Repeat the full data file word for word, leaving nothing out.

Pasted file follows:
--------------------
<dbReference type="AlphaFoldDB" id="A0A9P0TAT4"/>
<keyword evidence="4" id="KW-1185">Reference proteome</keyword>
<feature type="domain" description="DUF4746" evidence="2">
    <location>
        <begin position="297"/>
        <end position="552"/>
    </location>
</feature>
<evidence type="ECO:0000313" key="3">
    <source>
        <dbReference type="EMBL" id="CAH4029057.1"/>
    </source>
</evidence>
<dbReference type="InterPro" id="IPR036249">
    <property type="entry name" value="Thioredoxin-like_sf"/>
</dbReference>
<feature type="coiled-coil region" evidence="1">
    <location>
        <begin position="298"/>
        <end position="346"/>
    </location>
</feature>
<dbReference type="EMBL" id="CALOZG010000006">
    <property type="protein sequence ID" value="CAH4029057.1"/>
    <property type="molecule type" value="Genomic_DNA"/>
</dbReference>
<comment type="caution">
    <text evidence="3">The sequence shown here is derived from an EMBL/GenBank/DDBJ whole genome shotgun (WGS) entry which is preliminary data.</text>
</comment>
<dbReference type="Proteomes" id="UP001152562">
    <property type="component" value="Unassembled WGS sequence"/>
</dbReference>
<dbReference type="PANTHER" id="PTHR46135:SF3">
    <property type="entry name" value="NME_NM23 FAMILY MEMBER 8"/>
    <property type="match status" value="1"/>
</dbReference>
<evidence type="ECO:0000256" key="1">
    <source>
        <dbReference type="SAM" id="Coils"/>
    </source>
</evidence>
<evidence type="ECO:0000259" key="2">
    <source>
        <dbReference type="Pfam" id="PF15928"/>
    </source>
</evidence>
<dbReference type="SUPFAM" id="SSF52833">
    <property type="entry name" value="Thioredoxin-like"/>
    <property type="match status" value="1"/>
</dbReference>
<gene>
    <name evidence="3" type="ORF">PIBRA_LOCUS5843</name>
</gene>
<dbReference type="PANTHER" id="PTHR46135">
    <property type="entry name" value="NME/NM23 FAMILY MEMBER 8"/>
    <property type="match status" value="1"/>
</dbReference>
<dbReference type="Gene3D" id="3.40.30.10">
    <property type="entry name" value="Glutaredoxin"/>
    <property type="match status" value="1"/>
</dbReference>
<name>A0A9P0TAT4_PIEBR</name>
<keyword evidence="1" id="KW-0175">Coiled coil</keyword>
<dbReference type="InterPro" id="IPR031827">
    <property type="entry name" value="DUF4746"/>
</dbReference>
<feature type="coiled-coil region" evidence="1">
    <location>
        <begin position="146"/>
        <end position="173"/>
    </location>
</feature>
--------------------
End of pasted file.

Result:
<dbReference type="AlphaFoldDB" id="A0A9P0TAT4"/>
<keyword evidence="4" id="KW-1185">Reference proteome</keyword>
<feature type="domain" description="DUF4746" evidence="2">
    <location>
        <begin position="297"/>
        <end position="552"/>
    </location>
</feature>
<evidence type="ECO:0000313" key="3">
    <source>
        <dbReference type="EMBL" id="CAH4029057.1"/>
    </source>
</evidence>
<dbReference type="InterPro" id="IPR036249">
    <property type="entry name" value="Thioredoxin-like_sf"/>
</dbReference>
<feature type="coiled-coil region" evidence="1">
    <location>
        <begin position="298"/>
        <end position="346"/>
    </location>
</feature>
<dbReference type="EMBL" id="CALOZG010000006">
    <property type="protein sequence ID" value="CAH4029057.1"/>
    <property type="molecule type" value="Genomic_DNA"/>
</dbReference>
<comment type="caution">
    <text evidence="3">The sequence shown here is derived from an EMBL/GenBank/DDBJ whole genome shotgun (WGS) entry which is preliminary data.</text>
</comment>
<dbReference type="Proteomes" id="UP001152562">
    <property type="component" value="Unassembled WGS sequence"/>
</dbReference>
<dbReference type="PANTHER" id="PTHR46135:SF3">
    <property type="entry name" value="NME_NM23 FAMILY MEMBER 8"/>
    <property type="match status" value="1"/>
</dbReference>
<evidence type="ECO:0000256" key="1">
    <source>
        <dbReference type="SAM" id="Coils"/>
    </source>
</evidence>
<evidence type="ECO:0000259" key="2">
    <source>
        <dbReference type="Pfam" id="PF15928"/>
    </source>
</evidence>
<dbReference type="SUPFAM" id="SSF52833">
    <property type="entry name" value="Thioredoxin-like"/>
    <property type="match status" value="1"/>
</dbReference>
<gene>
    <name evidence="3" type="ORF">PIBRA_LOCUS5843</name>
</gene>
<dbReference type="PANTHER" id="PTHR46135">
    <property type="entry name" value="NME/NM23 FAMILY MEMBER 8"/>
    <property type="match status" value="1"/>
</dbReference>
<dbReference type="Gene3D" id="3.40.30.10">
    <property type="entry name" value="Glutaredoxin"/>
    <property type="match status" value="1"/>
</dbReference>
<name>A0A9P0TAT4_PIEBR</name>
<keyword evidence="1" id="KW-0175">Coiled coil</keyword>
<dbReference type="InterPro" id="IPR031827">
    <property type="entry name" value="DUF4746"/>
</dbReference>
<feature type="coiled-coil region" evidence="1">
    <location>
        <begin position="146"/>
        <end position="173"/>
    </location>
</feature>